Cluster Theory and Industry Policy: An Overview

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Cluster Theory and Industry Policy: An Overview

Author: Stanislav Bucifal Australian National University September 2008

Executive Summary
This paper examines the potential of cluster theory to inform industry policy. In the economic sense, clusters are production networks of strongly interdependent firms linked to each other in a value-adding production chain (Roelandt et al 1999). A defining characteristic of clusters is the presence of positive externalities which enhance firm competitiveness and stimulate innovation. High geographical concentrations of business activity not only intensify competition but also promote collaboration. Theoretical explanations of clustering focus on various aspects such as economies of scale, proximity to markets and supplier networks, and access to highly skilled human capital. From a policy perspective, cluster theory has a number of strengths and weaknesses. The strengths include a greater focus on interdependencies; better alignment of policies with the true nature of business; reduced trade-distortion; and greater transparency. Among the weaknesses perhaps the most serious is the potential for clusters to retard innovation, under certain circumstances, rather than promote it. While many of the concepts have been around for a while, new economic geography has brought to awareness of some important phenomena in modern business that had been largely neglected in the past (Schmutzler 1999). Cluster-based industry policies are common in many developed nations across the OECD. The three types of policy instruments used by governments in the implementation of cluster programs include the engagement of actors; provision of collective services; and promotion of larger-scale collaborative research and development projects (OECD 2007). Australia, however, has very few clusters by international standards, and even fewer active cluster development policies (Marceau 1999). There are several legitimate rationales for government involvement in cluster development, all of which are in some way related to competition, innovation, and the presence of externalities. These need to be balanced against the potential risks of inadequate industry diversification, lock-in commitments, and the use of inappropriate policy instruments (OECD 2007). The government has potentially four roles in the business environment: as a macroeconomic manager; as an institution builder; as a catalyst for competitive advantage; and as a facilitator of networking (Roelandt et al 1999). The geographical scope of clusters can guide the analysis and help identify appropriate policies. Cluster analysis typically involves a combination of statistical techniques and qualitative case studies. There are a number of operational problems that stem from conventional industry classifications; data quality, and the limitations of qualitative assessments. For policy implementation, Martinez (1998) proposes five practical generic strategies for cluster development, focused on fostering innovation and enhancing competitiveness. Despite the at times disappointing experiences of the past and practical issues that make policy implementation complicated, there is a role for government policy in supporting cluster development in Australia as part of a wider national economic strategy.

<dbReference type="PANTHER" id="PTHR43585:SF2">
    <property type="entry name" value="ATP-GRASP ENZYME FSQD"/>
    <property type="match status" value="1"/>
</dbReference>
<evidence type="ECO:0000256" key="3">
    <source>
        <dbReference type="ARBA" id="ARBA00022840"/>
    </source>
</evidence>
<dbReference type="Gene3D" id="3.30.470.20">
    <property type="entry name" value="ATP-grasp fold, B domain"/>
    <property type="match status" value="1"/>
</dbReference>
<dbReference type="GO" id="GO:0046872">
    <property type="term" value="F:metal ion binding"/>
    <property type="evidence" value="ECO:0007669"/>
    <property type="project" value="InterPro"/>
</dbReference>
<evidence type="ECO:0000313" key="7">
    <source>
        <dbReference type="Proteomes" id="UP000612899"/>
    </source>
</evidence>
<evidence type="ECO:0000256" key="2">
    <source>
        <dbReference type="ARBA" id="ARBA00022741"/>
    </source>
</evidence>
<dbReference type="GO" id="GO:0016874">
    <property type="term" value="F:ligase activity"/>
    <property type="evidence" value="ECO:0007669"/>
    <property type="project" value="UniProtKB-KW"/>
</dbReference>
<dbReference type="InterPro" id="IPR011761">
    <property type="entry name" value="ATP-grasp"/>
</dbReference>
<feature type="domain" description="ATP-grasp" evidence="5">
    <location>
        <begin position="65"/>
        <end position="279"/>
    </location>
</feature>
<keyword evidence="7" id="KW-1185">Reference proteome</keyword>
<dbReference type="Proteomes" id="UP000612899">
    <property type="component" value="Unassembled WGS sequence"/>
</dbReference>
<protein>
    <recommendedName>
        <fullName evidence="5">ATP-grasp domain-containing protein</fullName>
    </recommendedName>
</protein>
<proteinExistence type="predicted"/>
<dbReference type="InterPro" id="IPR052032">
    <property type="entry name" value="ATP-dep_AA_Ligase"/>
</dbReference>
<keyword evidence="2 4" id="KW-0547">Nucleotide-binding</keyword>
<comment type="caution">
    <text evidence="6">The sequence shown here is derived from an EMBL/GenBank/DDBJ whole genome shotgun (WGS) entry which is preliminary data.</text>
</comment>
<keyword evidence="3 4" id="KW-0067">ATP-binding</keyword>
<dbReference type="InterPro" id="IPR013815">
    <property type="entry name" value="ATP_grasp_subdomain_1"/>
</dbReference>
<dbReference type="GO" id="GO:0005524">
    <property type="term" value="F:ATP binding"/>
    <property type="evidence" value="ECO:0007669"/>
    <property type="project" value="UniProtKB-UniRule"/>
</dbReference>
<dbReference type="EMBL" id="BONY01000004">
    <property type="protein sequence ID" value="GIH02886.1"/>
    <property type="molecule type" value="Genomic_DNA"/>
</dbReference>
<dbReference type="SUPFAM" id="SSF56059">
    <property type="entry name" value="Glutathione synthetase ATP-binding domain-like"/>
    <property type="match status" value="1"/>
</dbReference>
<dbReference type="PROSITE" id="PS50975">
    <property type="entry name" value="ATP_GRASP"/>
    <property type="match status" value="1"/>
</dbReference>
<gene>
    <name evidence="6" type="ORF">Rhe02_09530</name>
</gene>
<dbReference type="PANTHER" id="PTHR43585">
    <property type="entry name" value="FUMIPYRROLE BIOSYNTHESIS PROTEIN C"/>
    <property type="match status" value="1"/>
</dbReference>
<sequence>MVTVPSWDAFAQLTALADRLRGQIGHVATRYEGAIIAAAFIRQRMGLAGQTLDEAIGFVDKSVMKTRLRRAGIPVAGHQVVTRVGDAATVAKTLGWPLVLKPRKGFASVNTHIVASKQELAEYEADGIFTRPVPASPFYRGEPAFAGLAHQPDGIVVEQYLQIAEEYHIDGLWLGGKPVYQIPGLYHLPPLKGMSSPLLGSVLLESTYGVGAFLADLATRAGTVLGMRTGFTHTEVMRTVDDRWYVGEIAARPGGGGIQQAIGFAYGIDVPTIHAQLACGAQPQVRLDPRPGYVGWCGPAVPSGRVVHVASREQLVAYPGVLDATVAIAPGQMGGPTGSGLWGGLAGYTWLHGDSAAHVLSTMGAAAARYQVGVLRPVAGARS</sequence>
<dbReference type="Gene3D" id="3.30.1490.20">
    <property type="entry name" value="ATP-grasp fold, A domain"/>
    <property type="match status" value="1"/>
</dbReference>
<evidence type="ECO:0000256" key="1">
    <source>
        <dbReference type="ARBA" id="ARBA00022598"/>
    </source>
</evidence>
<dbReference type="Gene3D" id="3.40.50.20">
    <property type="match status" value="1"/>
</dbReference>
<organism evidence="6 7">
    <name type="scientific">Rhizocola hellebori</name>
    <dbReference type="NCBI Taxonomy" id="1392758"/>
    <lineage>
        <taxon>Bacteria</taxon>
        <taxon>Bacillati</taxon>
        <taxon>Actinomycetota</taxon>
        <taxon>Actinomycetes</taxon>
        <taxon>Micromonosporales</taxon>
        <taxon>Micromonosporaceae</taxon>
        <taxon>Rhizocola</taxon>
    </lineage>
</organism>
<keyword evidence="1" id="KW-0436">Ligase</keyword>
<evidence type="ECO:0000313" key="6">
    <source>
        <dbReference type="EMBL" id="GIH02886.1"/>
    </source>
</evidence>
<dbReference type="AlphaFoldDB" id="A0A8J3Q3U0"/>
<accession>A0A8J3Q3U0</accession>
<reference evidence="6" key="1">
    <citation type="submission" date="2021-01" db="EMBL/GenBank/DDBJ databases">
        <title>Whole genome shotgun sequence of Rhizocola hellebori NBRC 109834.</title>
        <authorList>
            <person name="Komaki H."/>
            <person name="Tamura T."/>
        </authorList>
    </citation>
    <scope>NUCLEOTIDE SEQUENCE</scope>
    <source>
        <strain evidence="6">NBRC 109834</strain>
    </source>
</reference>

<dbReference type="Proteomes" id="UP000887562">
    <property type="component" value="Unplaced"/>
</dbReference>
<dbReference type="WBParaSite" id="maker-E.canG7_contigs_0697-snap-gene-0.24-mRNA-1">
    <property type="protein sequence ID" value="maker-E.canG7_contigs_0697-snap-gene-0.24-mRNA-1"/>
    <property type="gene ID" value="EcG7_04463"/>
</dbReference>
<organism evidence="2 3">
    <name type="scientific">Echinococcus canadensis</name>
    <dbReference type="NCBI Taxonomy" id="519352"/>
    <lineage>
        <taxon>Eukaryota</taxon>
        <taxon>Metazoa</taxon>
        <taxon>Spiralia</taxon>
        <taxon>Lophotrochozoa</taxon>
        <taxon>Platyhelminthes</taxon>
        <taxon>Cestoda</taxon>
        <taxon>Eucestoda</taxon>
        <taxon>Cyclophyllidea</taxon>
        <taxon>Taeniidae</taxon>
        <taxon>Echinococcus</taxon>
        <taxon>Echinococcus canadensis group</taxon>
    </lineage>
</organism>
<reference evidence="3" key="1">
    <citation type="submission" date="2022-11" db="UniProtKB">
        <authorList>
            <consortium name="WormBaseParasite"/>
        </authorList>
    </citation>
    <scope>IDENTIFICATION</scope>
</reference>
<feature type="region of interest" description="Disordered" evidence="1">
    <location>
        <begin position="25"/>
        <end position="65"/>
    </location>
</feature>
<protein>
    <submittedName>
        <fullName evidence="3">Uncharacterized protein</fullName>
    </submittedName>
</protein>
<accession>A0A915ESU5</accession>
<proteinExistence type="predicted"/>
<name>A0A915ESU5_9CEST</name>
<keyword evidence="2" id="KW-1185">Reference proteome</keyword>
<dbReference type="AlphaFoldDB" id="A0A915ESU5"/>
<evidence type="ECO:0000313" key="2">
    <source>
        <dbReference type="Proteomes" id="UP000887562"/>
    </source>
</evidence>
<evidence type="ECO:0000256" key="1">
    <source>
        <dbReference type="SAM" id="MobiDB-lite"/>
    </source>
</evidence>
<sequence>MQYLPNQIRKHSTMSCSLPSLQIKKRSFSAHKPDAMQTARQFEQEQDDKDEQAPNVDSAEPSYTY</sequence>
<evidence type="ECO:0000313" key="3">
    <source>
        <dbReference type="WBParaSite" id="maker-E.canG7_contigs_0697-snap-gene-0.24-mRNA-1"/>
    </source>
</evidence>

Cluster Theory and Industry Policy: An Overview

Stanislav Bucifal

The goal of this paper is to discuss the potential of cluster theory to inform industry policy. The essay surveys recent literature published in Australia and in other OECD countries 1 and draws out some of the key issues relevant to policy decisions. The discussion is organised in five sections. The first three sections lay the intellectual foundations by outlining the nature of the theory, identifying some of the strengths and weaknesses of the cluster approach, and highlighting the main contributions of the theory. Section four analyses the policy dimension of cluster...
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